BACKGROUND: Seizures are a common presenting symptom of arteriovenous malformations (AVMs). However, the impact of treatment modality on seizure control remains unclear.
OBJECTIVE: To compare seizure control after surgical resection or radiosurgery for AVMs.
METHODS: We analyzed retrospectively collected information for 378 patients with cerebral AVMs treated at our institution from 1990 to 2010. The application of strict inclusion criteria resulted in a study population of 164 patients.
RESULTS: In our cohort, 31 patients (20.7%) had Spetzler-Martin grade I AVMs, 51 (34.0%) grade II, 47 (31.3%) grade III, 20 (13.3%) grade IV, and 1 (0.7%) grade V. Of the 49 patients (30%) presenting with seizures, 60.4% experienced seizure persistence after treatment. For these patients, radiosurgery was associated with seizure recurrence (odds ratio: 4.32, 95% confidence interval: 1.24-15.02, P = .021). AVM obliteration was predictive of seizure freedom at last follow-up (P = .002). In contrast, for patients presenting without seizures, 18.4% experienced de novo seizures after treatment, for which surgical resection was identified as an independent risk factor (hazard ratio: 8.65, 95% confidence interval: 3.05-24.5, P < .001).
CONCLUSION: Although our data suggest that achieving seizure freedom should not be the primary goal of AVM treatment, surgical resection may result in improved seizure control compared with radiosurgery for patients who present with seizures. Conversely, in patients without presenting seizures, surgical resection increases the risk of new-onset seizures compared with radiosurgery, but primarily within the early posttreatment period. Surgical resection and radiosurgery result in divergent seizure control rates depending on seizure presentation.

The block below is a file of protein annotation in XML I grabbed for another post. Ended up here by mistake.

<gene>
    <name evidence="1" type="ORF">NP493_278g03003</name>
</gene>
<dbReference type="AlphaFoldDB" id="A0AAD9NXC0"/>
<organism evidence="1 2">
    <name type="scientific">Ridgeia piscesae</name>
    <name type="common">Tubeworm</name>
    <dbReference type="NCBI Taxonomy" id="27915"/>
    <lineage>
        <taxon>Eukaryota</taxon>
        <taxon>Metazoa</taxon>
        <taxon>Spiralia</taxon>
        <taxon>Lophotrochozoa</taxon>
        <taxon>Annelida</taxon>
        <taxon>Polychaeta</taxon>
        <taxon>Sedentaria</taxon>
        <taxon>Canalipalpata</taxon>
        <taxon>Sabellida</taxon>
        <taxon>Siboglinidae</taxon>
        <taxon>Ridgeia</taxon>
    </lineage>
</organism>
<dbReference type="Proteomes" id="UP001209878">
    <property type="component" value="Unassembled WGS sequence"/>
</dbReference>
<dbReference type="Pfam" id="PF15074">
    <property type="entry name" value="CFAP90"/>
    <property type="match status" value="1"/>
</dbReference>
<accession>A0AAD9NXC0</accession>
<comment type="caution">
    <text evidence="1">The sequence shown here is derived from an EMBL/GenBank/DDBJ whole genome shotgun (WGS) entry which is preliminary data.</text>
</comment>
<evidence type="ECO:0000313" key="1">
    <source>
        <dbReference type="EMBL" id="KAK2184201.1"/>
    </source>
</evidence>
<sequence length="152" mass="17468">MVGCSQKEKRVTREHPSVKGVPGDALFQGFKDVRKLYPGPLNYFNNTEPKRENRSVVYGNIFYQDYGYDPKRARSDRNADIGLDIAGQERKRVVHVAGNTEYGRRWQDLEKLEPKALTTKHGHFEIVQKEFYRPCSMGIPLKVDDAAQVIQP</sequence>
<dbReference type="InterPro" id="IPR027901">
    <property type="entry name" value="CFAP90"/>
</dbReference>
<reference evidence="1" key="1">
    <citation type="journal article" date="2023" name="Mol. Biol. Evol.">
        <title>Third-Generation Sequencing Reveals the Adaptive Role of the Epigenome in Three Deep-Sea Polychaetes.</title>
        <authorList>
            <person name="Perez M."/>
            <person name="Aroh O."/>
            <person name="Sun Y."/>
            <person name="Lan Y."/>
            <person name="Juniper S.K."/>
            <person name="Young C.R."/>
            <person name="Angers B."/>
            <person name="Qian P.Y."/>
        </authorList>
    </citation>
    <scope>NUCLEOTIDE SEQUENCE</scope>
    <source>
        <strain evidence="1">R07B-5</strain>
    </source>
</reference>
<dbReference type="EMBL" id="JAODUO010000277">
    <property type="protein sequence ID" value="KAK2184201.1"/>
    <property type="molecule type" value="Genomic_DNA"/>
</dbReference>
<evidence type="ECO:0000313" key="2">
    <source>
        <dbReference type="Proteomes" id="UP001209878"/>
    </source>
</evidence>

ABBREVIATIONS: AVM, arteriovenous malformation
CI, confidence interval
DSA, digital subtraction angiography
SD, standard deviation
Department of Neurosurgery, Johns Hopkins University School of Medicine, Baltimore, Maryland
Correspondence: Judy Huang, MD, Department of Neurosurgery, The Johns Hopkins University School of Medicine, Zayed Tower 6115F, 1800 Orleans Street, Baltimore, MD 21287. E-mail: firstname.lastname@example.org
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Received December 08, 2012
Accepted June 24, 2013